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Sweaty

Fainting Only Happens in the Movies, Probably

I think fate tapped me on the shoulder and said, hey, you should blog about yoga this week. A few things happened recently.

Julie and I got our caricatures done, as pictured above. (The guy was this close on the blog name. If only we’d switched seats.)
I made a scene in my favorite Bikram studio on Thanksgiving morning.
My mom turned to me afterwards and said, “hey, you should blog about yoga this week!”

It’s been a while since I wrote about yoga. (Check out for some old posts about back sweat and inflexibility. Sometimes I’m funny.) I’ve really missed it, actually. I could talk about yoga for hours. Jules could too. Just ask anyone we’ve ever met at a party.

But the real reason I’m writing this post is because I almost died in the Bikram studio the other day, and I’d really like to tell you about it. Other people have told me tons stories in which they faint or come close to fainting. My vision started to go out, they say, everything went black. And this does sound really scary. But, like I said, it happened to other people, so part of me couldn’t help but be like, it’s definitely not that bad. I’m way too special to faint, anyways. Fainting was just never on my radar, you know? As a child I caught a lot of colds, had a lot of anxiety about going to the movies (scary trailers did me in), and puked off of an impressive number of chairlifts, but I never passed out at the doctor’s office or anything. Fainting only happened in movies, probably.

All of these idiotic thoughts were still living in the back of my head when I walked into the Bikram studio at 7:55am on Thanksgiving morning. The room was a toasty 105 degrees, one of my favorite instructors was teaching the 8am class, and I was ready to get sweaty. And fifteen minutes into the practice, I almost fainted.

I say almost because I didn’t actually hit the ground, but I have to imagine that I was close. We were in our second set of this pose, hands-to-feet: (I look just like this, I swear)

And when I released my heels and came back up to standing, the world started fading out. It was like when you stand up too fast and see dark spots, except the dark spots didn’t go away. They got bigger, drifted around a bit, and then they turned yellow.

The world started to go dark, but the darkness didn’t fade in from the corners like it always does in Harry Potter movies when he falls off his broom or something. Shadows moved randomly everywhere I looked. I couldn’t see myself in the mirror, two feet away. I was definitely going to throw up. And even though she was standing less than ten feet away, I couldn’t hear our instructor anymore. Her voice was replaced completely by a loud ringing in my ears and a very anxious inner monologue.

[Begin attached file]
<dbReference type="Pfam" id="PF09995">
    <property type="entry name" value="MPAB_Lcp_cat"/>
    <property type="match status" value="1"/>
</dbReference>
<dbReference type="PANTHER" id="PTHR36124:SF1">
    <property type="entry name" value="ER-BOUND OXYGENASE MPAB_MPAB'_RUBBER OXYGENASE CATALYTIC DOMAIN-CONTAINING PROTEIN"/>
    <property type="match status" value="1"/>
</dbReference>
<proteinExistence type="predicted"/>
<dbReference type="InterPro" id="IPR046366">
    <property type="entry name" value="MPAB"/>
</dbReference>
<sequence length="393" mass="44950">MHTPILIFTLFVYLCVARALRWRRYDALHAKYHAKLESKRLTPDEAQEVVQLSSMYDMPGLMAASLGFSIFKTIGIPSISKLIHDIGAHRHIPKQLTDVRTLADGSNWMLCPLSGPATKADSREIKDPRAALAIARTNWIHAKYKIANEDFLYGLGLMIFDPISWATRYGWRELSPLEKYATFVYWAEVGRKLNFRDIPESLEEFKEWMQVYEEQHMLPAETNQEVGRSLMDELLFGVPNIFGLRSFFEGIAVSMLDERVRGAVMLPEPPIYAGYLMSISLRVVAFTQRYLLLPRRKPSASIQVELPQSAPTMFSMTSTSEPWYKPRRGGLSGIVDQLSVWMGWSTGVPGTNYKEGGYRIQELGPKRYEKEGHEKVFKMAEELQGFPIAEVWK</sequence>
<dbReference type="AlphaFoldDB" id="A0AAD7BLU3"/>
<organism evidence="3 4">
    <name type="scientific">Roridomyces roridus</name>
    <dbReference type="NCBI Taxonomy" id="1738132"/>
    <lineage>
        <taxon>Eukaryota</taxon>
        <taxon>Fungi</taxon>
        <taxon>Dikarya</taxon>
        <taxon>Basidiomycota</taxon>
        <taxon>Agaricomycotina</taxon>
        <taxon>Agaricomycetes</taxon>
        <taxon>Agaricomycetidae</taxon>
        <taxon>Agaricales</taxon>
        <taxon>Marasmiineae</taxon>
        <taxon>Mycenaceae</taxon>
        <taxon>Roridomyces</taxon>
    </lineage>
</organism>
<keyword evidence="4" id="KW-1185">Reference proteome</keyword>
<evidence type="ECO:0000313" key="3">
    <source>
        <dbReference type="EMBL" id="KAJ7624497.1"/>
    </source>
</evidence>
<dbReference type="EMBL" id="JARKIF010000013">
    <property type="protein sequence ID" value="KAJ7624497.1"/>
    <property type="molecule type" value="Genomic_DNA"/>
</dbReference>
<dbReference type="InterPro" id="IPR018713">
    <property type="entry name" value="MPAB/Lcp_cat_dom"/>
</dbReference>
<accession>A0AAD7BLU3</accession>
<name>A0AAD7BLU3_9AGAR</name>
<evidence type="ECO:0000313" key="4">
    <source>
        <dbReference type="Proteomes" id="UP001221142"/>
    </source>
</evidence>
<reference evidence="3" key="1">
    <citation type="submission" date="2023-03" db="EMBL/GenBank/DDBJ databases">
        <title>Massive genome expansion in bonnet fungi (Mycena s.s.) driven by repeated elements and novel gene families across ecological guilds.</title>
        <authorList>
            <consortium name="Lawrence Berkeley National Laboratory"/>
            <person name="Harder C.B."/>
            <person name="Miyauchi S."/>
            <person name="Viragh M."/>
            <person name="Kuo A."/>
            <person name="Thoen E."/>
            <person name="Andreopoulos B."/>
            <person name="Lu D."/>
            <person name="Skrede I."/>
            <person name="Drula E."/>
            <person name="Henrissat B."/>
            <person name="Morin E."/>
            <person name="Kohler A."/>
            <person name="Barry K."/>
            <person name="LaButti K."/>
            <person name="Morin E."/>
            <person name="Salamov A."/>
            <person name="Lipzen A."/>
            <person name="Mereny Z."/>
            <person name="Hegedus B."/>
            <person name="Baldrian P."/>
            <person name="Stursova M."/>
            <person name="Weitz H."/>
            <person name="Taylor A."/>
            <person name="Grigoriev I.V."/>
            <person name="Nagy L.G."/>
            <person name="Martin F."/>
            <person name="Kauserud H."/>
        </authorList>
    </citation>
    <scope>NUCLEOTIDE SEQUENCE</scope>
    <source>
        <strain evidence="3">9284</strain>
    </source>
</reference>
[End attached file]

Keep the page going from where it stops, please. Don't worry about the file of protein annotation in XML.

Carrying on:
I’m dying. I am definitely dying. This is it, Hann, this is how people die, in hot rooms with weird yellow vision. It’s a stroke probably, or a heart attack, or maybe shell shock. Shell shock makes the least sense, but you never know, right? It’s going to make for a strange headline in tomorrow’s newspaper for sure. But I won’t be able to see it, because I will be dead.

After a few minutes Laura looked at me and said, “Hannah, would you like to go grab a Gatorade outside? You look a little pale.” I nodded and started walking towards the door, past a sea of sweaty, blurry people. I tapped my mom on the shoulder on my way out and said something along the lines of, “heymomcanyoupleasecomewithmeIdontfeelsogood,” like all sophisticated yogis would if they knew they were dying in the middle of the yoga studio. My mom waited five minutes—she had to finish the warm-up series, after all—then came outside to check on my survival status. (She claims she would’ve come right away if I’d actually hit the floor. But I have my doubts.)

Somehow, I survived. This wasn’t the first time I’ve said that I was surprised to be alive after a Bikram practice, but it is the first time I was actually surprised to be alive after a Bikram practice. I really thought it was game over there for a second. Like, red ring of death on your Xbox and your mom said she’d never buy you another, game over. (That’s still a thing, right?) My Thanksgiving dinner tasted like sweet potatoes and second chances.

So, to all my friends who have ever told me stories about fainting, I am sorry for being such an arrogant dumbass. You never knew it, because it was in my head, but I was. And now I’ve learned my lesson. Fainting is fucking nuts.

Final note: finals are rapidly approaching. (Pun intended.) Julie and I probably aren’t sleeping until Christmas. Stay tuned.